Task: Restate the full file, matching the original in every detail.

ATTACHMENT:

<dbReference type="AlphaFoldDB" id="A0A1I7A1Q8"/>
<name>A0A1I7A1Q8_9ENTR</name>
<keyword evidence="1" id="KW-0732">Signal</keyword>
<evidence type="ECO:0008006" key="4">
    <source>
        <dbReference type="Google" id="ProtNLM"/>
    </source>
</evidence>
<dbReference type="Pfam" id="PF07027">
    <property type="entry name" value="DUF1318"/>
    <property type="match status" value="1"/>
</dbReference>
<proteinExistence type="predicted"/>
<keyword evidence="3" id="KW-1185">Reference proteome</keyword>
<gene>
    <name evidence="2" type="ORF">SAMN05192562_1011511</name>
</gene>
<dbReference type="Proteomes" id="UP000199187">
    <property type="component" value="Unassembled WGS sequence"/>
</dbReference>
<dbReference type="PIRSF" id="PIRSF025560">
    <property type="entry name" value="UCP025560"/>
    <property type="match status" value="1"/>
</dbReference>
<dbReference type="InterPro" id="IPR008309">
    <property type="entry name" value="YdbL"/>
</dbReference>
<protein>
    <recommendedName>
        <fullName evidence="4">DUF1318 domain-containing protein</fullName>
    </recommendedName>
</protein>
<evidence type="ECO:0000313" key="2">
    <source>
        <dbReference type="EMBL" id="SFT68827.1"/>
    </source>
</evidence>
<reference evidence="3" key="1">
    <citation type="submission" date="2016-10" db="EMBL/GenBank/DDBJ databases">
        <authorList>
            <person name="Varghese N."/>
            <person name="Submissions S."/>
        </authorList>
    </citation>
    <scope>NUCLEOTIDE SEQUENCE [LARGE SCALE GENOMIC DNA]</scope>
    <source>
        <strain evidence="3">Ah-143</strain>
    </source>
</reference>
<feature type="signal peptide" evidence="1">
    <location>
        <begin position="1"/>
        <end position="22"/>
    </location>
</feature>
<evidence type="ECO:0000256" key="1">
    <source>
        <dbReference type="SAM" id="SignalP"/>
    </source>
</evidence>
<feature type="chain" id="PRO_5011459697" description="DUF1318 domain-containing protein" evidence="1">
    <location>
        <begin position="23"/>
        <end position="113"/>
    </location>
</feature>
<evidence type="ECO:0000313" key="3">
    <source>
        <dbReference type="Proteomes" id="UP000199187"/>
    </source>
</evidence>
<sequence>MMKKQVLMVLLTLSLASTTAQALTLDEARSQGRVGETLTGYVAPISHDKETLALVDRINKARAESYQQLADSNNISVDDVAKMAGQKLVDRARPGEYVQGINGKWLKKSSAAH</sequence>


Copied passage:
<dbReference type="AlphaFoldDB" id="A0A1I7A1Q8"/>
<name>A0A1I7A1Q8_9ENTR</name>
<keyword evidence="1" id="KW-0732">Signal</keyword>
<evidence type="ECO:0008006" key="4">
    <source>
        <dbReference type="Google" id="ProtNLM"/>
    </source>
</evidence>
<dbReference type="Pfam" id="PF07027">
    <property type="entry name" value="DUF1318"/>
    <property type="match status" value="1"/>
</dbReference>
<proteinExistence type="predicted"/>
<keyword evidence="3" id="KW-1185">Reference proteome</keyword>
<gene>
    <name evidence="2" type="ORF">SAMN05192562_1011511</name>
</gene>
<dbReference type="Proteomes" id="UP000199187">
    <property type="component" value="Unassembled WGS sequence"/>
</dbReference>
<dbReference type="PIRSF" id="PIRSF025560">
    <property type="entry name" value="UCP025560"/>
    <property type="match status" value="1"/>
</dbReference>
<dbReference type="InterPro" id="IPR008309">
    <property type="entry name" value="YdbL"/>
</dbReference>
<protein>
    <recommendedName>
        <fullName evidence="4">DUF1318 domain-containing protein</fullName>
    </recommendedName>
</protein>
<evidence type="ECO:0000313" key="2">
    <source>
        <dbReference type="EMBL" id="SFT68827.1"/>
    </source>
</evidence>
<reference evidence="3" key="1">
    <citation type="submission" date="2016-10" db="EMBL/GenBank/DDBJ databases">
        <authorList>
            <person name="Varghese N."/>
            <person name="Submissions S."/>
        </authorList>
    </citation>
    <scope>NUCLEOTIDE SEQUENCE [LARGE SCALE GENOMIC DNA]</scope>
    <source>
        <strain evidence="3">Ah-143</strain>
    </source>
</reference>
<feature type="signal peptide" evidence="1">
    <location>
        <begin position="1"/>
        <end position="22"/>
    </location>
</feature>
<evidence type="ECO:0000256" key="1">
    <source>
        <dbReference type="SAM" id="SignalP"/>
    </source>
</evidence>
<feature type="chain" id="PRO_5011459697" description="DUF1318 domain-containing protein" evidence="1">
    <location>
        <begin position="23"/>
        <end position="113"/>
    </location>
</feature>
<evidence type="ECO:0000313" key="3">
    <source>
        <dbReference type="Proteomes" id="UP000199187"/>
    </source>
</evidence>
<sequence>MMKKQVLMVLLTLSLASTTAQALTLDEARSQGRVGETLTGYVAPISHDKETLALVDRINKARAESYQQLADSNNISVDDVAKMAGQKLVDRARPGEYVQGINGKWLKKSSAAH</sequence>